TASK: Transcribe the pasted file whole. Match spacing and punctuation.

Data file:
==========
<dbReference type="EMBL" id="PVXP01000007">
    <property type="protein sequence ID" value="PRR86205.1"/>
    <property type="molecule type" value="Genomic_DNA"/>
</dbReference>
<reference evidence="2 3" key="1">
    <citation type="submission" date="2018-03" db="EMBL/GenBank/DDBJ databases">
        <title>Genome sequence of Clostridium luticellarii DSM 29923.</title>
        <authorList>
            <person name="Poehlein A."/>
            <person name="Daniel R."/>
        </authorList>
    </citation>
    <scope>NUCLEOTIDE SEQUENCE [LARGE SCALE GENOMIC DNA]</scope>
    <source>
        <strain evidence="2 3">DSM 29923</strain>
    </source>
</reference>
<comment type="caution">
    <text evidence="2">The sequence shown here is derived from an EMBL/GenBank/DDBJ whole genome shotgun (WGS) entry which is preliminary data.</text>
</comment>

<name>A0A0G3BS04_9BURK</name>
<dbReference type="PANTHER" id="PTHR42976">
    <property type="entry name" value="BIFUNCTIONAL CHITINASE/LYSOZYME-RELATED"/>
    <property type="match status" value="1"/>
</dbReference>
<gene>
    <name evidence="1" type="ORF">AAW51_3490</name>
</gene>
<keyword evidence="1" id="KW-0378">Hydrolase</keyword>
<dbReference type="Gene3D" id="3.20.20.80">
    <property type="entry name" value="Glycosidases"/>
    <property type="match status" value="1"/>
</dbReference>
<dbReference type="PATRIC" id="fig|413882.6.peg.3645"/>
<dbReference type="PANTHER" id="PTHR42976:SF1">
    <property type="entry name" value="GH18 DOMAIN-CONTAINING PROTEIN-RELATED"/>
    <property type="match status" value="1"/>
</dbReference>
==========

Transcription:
<dbReference type="EMBL" id="PVXP01000007">
    <property type="protein sequence ID" value="PRR86205.1"/>
    <property type="molecule type" value="Genomic_DNA"/>
</dbReference>
<reference evidence="2 3" key="1">
    <citation type="submission" date="2018-03" db="EMBL/GenBank/DDBJ databases">
        <title>Genome sequence of Clostridium luticellarii DSM 29923.</title>
        <authorList>
            <person name="Poehlein A."/>
            <person name="Daniel R."/>
        </authorList>
    </citation>
    <scope>NUCLEOTIDE SEQUENCE [LARGE SCALE GENOMIC DNA]</scope>
    <source>
        <strain evidence="2 3">DSM 29923</strain>
    </source>
</reference>
<comment type="caution">
    <text evidence="2">The sequence shown here is derived from an EMBL/GenBank/DDBJ whole genome shotgun (WGS) entry which is preliminary data.</text>
</comment>

<name>A0A0G3BS04_9BURK</name>
<dbReference type="PANTHER" id="PTHR42976">
    <property type="entry name" value="BIFUNCTIONAL CHITINASE/LYSOZYME-RELATED"/>
    <property type="match status" value="1"/>
</dbReference>
<gene>
    <name evidence="1" type="ORF">AAW51_3490</name>
</gene>
<keyword evidence="1" id="KW-0378">Hydrolase</keyword>
<dbReference type="Gene3D" id="3.20.20.80">
    <property type="entry name" value="Glycosidases"/>
    <property type="match status" value="1"/>
</dbReference>
<dbReference type="PATRIC" id="fig|413882.6.peg.3645"/>
<dbReference type="PANTHER" id="PTHR42976:SF1">
    <property type="entry name" value="GH18 DOMAIN-CONTAINING PROTEIN-RELATED"/>
    <property type="match status" value="1"/>
</dbReference>